The main focus of this study is to characterize the cellular mechanisms underlying functional hyperemia in the cerebral cortex. Functional hyperemia occus as a function of the communication between neurons, astrocytes and the cerebral microcirculation. Disturbances in the signaling pathways leading to the proper hyperemic response have been linked to a number of pathologies including hypertension, stroke, migraine, and spreading depression, to mention a few. Although functional hyperemia occurs within seconds, the underlying mechanisms mediating such rapid signaling response are still to be defined. This project will address three major aims: First, to determine if astrocytes are intermediaries in neurovascular coupling (Aim 1). Second, to determine if the mechanism by which astrocytes communicate with parenchymal arterioles, to induce vasodilation, results from the rapid activation of Ca2+-activated K+ (BK) channels and the release of K+ into the narrow space between the astrocytic endfoot and vascular cells. Also to determine if epoxyeicosatrienoic acids contribute to the activation of BK channels in the astrocytic endfeet amplifying the signaling communication between astrocytes and blood vessels (Aim 2). Third, to determine if both functional and structural alterations occur in the neurovascular unit during hypertension (Aim 3). We hypothesize that following neuronal stimulation, the rise in intracellular Ca2+ in the astrocytes activated BK channels in astrocytic endfeet resulting in the rapid release of K+ (a strong vasodilator) in the space between the endfoot and the vascular cells. The rise in Ca2+ also increases the production of epoxyeicosatrienoic acids which act on BK channels in the astrocytic endfeet further activating these channels. Because functional and anatomical changes in neurons, asttrocytes and parenchymal arterioles are linked to one another, an understanding of the modes of communication within the neural-glial-vascular network under physiological conditions will provide insights on pathologies, such as hypertension, which affect one or more of these three cellular components constituting the neurovascular unit.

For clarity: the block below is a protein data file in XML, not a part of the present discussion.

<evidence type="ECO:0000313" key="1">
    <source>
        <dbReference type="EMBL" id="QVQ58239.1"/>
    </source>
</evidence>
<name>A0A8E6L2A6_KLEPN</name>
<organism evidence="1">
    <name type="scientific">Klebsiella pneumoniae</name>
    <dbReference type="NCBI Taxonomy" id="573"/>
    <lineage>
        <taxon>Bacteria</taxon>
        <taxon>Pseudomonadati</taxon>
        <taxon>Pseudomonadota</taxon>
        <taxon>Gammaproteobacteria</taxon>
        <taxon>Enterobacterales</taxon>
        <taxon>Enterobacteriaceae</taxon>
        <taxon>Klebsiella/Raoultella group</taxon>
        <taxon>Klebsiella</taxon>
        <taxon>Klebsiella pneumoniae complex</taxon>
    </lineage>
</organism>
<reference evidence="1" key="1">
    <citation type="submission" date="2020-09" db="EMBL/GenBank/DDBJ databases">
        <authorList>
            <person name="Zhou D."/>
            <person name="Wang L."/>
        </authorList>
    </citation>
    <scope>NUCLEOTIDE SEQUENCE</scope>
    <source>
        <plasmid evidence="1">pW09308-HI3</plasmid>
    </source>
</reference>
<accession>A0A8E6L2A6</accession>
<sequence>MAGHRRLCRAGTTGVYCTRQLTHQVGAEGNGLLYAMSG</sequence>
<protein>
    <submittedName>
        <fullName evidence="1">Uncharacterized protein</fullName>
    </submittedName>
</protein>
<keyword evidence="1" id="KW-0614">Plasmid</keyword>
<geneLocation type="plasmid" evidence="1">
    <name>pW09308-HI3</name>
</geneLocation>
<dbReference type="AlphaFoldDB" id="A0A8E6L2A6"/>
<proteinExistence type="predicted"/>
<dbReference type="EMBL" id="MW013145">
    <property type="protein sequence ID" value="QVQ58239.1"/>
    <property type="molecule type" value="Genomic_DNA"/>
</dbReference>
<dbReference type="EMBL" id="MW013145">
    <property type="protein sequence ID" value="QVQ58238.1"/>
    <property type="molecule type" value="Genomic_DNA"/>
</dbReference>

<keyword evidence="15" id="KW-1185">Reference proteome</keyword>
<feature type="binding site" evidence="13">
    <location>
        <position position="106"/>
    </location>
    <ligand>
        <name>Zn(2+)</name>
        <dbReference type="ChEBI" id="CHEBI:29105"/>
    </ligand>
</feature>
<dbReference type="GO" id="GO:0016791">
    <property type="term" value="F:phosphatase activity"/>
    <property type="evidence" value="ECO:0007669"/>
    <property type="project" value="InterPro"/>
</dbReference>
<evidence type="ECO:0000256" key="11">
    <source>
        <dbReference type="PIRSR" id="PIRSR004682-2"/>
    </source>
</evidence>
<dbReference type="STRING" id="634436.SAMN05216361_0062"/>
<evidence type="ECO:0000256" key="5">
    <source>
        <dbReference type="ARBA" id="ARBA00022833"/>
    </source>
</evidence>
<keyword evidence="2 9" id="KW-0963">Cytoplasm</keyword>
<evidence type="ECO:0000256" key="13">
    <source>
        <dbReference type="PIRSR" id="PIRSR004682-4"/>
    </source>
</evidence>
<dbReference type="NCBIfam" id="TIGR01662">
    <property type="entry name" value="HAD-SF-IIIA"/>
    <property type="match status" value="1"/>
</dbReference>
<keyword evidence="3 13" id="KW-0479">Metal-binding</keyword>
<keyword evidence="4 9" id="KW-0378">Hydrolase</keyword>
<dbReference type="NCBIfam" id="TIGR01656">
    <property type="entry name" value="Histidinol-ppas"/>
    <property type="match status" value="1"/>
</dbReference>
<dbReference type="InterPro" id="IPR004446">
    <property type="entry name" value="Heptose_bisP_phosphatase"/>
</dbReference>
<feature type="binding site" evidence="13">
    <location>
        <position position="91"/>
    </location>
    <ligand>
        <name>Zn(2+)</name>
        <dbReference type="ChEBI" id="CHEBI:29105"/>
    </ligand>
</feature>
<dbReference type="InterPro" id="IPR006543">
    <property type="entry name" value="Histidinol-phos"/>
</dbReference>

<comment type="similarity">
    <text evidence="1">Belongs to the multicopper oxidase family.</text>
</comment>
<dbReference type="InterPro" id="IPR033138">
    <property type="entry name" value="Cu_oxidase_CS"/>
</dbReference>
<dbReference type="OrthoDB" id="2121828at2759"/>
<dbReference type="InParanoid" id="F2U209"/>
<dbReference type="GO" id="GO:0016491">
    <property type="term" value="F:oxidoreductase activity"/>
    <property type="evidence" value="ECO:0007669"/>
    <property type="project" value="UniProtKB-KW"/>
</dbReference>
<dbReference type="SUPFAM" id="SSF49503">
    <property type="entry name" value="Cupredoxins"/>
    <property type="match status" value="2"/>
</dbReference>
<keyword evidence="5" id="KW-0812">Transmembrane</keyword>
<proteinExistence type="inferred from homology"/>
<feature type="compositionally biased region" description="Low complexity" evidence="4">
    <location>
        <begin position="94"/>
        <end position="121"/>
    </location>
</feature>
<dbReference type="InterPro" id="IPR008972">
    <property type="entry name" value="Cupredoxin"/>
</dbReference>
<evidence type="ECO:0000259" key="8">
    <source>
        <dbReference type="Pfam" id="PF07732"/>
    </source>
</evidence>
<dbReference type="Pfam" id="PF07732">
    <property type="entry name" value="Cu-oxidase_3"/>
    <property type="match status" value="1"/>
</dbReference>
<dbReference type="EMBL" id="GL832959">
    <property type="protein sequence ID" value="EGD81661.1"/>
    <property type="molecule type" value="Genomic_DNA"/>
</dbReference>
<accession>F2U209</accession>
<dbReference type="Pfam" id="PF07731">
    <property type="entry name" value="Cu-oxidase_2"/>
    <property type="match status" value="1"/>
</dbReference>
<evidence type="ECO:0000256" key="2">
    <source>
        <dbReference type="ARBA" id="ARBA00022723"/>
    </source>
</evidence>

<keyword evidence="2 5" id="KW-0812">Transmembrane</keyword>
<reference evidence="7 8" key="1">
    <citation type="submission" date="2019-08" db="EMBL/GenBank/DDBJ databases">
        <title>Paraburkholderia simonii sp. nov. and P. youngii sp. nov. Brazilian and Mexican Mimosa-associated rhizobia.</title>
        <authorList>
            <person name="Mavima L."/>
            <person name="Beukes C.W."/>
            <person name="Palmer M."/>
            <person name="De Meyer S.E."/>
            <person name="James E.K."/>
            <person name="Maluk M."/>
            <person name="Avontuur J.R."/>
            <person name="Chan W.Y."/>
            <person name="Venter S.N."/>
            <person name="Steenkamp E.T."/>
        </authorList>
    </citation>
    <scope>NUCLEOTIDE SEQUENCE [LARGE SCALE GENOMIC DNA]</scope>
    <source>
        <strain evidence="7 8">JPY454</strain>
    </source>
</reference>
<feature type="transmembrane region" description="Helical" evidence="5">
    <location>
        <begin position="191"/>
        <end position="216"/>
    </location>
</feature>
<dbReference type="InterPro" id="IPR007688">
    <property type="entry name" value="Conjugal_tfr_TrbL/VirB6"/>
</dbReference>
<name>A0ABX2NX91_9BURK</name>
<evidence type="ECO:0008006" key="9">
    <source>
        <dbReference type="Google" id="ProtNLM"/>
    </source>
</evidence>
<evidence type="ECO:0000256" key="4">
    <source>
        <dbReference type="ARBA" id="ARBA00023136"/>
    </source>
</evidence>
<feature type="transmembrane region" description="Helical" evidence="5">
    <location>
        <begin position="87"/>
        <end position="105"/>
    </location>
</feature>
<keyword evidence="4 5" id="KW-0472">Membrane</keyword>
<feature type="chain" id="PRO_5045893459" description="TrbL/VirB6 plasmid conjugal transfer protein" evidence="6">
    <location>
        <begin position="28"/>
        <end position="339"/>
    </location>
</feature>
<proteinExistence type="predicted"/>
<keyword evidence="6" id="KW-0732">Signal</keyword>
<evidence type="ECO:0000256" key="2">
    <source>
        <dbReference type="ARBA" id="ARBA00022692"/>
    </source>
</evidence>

National Institute of Health (NIH)
National Heart, Lung, and Blood Institute (NHLBI)
Research Project (R01)
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Special Emphasis Panel (ZRG1-BDCN-L (92))
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Charette, Marc F
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Georgia Regents University
Schools of Medicine
United States
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